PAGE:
Lines drawn: Brown on ballot, Dems plan to sue
The Harrison County Election Board upheld its ruling to keep Republican county council at-large candidate Sherry Brown on the ballot, but the Harrison County Democrat party plans to fight the ruling in court.
Gordon Ingle attended the board meeting Thursday evening, held in the first floor courtroom of the Harrison County Court House in downtown Corydon, representing Democrat Central Committee chair Barbara Black, who was also in attendance.
Ingle said if the board didn’t reverse its decision to allow Brown on the ballot, the Democrats would sue the election board.
The board, however, maintained its position, with a 2-to-1 vote to keep Brown on the ballot. Brown’s proxy, Lori Davis, and board president Larry Shickles (Republican representative) voted in favor, while Edith Richards (Democrat representative) voted against keeping Brown on the ballot.
Brown originally signed up to run for one of the three Republican slots for the November General Election but decided to withdraw because she was worried about state legislation regarding elected officials and the jobs they could hold. She withdrew just before the deadline at noon on Feb. 13.
Then, a complaint was filed earlier this month by Mauckport resident Norman Dennison, stating that Brown’s withdrawal from the race was invalid because she could not acknowledge her own signature, which she did in her position as Circuit Court Clerk.
The complaint was accepted with a 2-1 vote (Richards against).
Brown said she was fine with the decision of the board and plans to campaign in the race ‘for the long haul.’
She said that, even before the appeal process, she began to regret the decision to withdraw because many people called or spoke with her and said they were disappointed with her decision to withdraw.
Black and the Democrat party filed a complaint about the decision shortly after the meeting, and the board held another meeting a few days later to discuss it further, but the decision was not changed.
About a week later, Republican county council at-large candidate Doug Harkness, of Palmyra, filed a complaint of his own that said Brown’s acknowledgment of her own signature to sign up as a candidate was invalid.
Harkness said he believed ‘strings were being pulled in the background’ to modify the democratic process.
Harkness addressed the election board about the complaint at last week’s meeting, but the complaint was dismissed because the deadline to contest a candidate filing passed in February.
Harkness said too much time had passed after Brown’s withdrawal for Dennison’s complaint, so Brown should not be on the ballot.
Both sides of the argument interpreted the Indiana Code to support their position. Shickles said there is no deadline, or at least it’s not specified, to contest the withdrawal of a candidate.
Harkness and Ingle said the deadline was 81 days before the primary election, which will be May 8, which had passed.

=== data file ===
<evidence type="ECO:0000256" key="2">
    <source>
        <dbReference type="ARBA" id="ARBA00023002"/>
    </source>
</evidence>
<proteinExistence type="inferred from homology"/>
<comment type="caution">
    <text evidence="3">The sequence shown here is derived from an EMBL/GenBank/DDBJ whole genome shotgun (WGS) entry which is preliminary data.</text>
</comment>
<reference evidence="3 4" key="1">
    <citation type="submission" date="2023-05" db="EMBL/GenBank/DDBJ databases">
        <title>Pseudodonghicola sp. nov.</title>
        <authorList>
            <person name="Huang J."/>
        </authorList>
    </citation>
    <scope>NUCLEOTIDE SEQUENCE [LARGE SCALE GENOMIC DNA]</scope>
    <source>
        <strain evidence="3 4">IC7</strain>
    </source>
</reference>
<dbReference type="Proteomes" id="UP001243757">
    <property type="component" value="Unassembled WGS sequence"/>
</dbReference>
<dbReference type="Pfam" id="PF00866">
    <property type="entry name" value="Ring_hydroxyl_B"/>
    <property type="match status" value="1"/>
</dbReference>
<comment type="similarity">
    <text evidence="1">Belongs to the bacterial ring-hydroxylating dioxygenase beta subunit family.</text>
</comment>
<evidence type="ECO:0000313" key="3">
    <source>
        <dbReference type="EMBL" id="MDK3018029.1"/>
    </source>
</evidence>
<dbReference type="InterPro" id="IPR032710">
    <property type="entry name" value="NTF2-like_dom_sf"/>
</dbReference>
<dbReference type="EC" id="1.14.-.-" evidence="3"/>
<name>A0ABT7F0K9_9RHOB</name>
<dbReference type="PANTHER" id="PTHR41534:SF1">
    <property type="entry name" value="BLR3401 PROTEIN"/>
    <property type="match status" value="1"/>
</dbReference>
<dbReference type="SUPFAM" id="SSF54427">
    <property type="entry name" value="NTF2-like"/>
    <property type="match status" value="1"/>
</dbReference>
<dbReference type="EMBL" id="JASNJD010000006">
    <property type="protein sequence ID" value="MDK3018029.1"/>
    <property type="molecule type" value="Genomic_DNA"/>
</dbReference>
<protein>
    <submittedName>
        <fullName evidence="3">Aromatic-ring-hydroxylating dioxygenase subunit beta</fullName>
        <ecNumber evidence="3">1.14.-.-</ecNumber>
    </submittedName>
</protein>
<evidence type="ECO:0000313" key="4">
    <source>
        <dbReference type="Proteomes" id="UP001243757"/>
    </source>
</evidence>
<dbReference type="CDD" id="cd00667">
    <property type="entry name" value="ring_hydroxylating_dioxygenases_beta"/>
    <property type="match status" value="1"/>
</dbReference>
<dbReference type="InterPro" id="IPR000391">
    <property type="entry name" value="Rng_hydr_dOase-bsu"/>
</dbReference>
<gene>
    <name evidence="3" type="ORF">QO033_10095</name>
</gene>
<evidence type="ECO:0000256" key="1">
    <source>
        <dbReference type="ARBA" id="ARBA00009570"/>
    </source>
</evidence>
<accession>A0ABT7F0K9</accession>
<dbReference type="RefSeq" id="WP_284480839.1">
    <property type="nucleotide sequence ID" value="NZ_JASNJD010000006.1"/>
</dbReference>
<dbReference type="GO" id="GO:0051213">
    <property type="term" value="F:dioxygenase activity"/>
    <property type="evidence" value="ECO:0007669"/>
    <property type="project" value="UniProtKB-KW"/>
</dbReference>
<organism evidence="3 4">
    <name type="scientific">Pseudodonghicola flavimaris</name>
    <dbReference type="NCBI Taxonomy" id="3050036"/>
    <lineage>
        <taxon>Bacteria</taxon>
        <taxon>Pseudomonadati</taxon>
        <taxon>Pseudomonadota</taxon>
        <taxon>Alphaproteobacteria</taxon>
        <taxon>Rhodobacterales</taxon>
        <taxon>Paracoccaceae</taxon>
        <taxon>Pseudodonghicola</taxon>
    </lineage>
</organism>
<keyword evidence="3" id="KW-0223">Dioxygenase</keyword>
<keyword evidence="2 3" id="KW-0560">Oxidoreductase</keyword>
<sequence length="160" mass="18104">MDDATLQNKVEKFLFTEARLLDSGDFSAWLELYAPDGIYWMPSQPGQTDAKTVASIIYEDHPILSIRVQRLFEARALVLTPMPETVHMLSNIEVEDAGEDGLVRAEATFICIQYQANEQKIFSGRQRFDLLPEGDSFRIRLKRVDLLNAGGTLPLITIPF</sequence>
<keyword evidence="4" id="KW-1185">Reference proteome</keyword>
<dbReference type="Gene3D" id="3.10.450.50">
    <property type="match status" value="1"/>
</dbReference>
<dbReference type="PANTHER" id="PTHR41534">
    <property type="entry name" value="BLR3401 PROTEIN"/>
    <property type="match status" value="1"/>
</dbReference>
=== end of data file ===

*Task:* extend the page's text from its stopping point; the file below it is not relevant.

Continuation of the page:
‘So, the only way to solve this is in court?’ Harkness asked.
Shickles said it appears so because he reads the code as saying all questions concerning the validity of a candidate are to be directed to the election board up until 68 days after the primary election.
‘I can tell you our side is going to court,’ Richards said.
‘I understand what you were doing and why you were doing it,’ she said to Harkness. ‘It’s unfair to you, the other candidates and the Harrison County voters.’
She called it an ‘injustice’ to allow Brown on the ballot.
Ingle also said Dennison’s complaint had to be under oath and it was not. He said the legal basis for upholding the withdrawal complaint was against the law and Brown should remain off the ballot.
He said if the decision was not reversed, they’ll make the courts decide. And, if it was deemed illegal what the election board did, Ingle said, it will end up costing the county money.
Richards made a motion to remove Brown from the ballot, but it died for lack of a second.
Shickles said he didn’t know if the election board had an option in the matter and it will have to be decided by a judge, not the election board.
‘I’m a firm believer in the law, but I also believe in democracy and the voters having a choice,’ Shickles said. ‘No one will be voted in in the May primary … let the voters be the ultimate election board.’
After the vote to keep Brown on the ballot (again a 2-1 vote), Ingle addressed the board and again asked about the deadline to appeal or contest a withdrawal.
‘You’ve not answered that question,’ Ingle said.
Shickles reiterated what he said earlier, that there wasn’t a deadline, or at least it’s not prescribed.
‘You’re not representing both sides, Gordon,’ Shickles said. ‘It’s not my job to listen to you or John Colin (Colin advised Black by sending a letter to the election board).’
The process of printing and sending military ballots began last week, with Brown’s name included on the Republican side, along with the names of Harkness, New Salisbury resident M.E. (Marion) Wallace and incumbent and Elizabeth resident Jim Heitkemper.
The Democrat county council at-large candidates are Elizabeth resident Sheila Bryant Best, Timothy S. Coffman, Gerald Saulman and Patricia A. (Pat) Wolfe, all of Corydon, Depauw resident and former councilmember Leslie June Robertson and incumbent Richard Gerdon of Corydon.
In other business last week, the election board reduced a fine for Commissioner Carl (Buck) Mathes from $1,000 to $250. Mathes was late turning in candidate paperwork. The board gave Mathes 30 days to pay it and will have to set up an account to collect fines, since it has never done so.
As of yesterday (Tuesday), Brown said no one has filed suit with the Circuit Court office regarding her name remaining on the ballot.